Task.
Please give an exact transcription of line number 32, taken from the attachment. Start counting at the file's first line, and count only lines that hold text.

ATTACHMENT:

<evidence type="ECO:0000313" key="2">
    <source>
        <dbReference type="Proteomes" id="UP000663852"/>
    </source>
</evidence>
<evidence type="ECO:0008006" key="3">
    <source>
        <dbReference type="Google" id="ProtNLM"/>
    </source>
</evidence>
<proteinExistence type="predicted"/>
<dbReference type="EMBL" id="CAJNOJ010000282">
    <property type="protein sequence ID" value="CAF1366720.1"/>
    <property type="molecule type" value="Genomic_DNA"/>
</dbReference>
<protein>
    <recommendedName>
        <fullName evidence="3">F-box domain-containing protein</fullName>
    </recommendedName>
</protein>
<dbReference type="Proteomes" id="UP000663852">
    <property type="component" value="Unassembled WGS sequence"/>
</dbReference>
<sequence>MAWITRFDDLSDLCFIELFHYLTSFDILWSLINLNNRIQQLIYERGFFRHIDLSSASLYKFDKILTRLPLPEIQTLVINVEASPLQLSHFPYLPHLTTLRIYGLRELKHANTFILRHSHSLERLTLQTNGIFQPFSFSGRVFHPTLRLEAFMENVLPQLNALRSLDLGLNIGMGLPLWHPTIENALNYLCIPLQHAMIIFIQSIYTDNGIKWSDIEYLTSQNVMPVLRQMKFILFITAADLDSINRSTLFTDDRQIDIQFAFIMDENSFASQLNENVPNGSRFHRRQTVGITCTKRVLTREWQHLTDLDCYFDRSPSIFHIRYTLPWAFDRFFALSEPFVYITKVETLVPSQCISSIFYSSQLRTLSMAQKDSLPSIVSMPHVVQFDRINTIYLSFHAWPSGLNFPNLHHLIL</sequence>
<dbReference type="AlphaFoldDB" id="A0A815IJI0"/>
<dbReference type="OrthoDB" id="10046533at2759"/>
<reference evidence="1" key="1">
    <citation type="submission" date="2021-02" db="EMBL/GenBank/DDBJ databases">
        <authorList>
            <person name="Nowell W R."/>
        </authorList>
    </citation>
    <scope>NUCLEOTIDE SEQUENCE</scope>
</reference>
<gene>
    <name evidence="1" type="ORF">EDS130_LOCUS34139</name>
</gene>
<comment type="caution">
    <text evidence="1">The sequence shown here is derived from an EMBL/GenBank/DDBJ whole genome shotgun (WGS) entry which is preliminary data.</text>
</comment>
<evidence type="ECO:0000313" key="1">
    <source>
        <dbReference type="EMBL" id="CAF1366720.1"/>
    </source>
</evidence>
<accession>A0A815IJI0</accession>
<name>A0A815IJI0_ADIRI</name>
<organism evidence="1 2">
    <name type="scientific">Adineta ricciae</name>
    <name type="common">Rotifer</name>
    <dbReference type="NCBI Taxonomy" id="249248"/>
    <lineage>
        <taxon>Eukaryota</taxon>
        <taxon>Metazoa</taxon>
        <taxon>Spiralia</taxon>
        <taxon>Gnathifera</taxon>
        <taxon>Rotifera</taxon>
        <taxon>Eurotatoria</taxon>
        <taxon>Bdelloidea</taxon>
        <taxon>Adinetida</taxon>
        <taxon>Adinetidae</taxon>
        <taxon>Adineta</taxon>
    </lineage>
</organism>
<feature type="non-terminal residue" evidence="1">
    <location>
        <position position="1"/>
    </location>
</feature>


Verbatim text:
    </citation>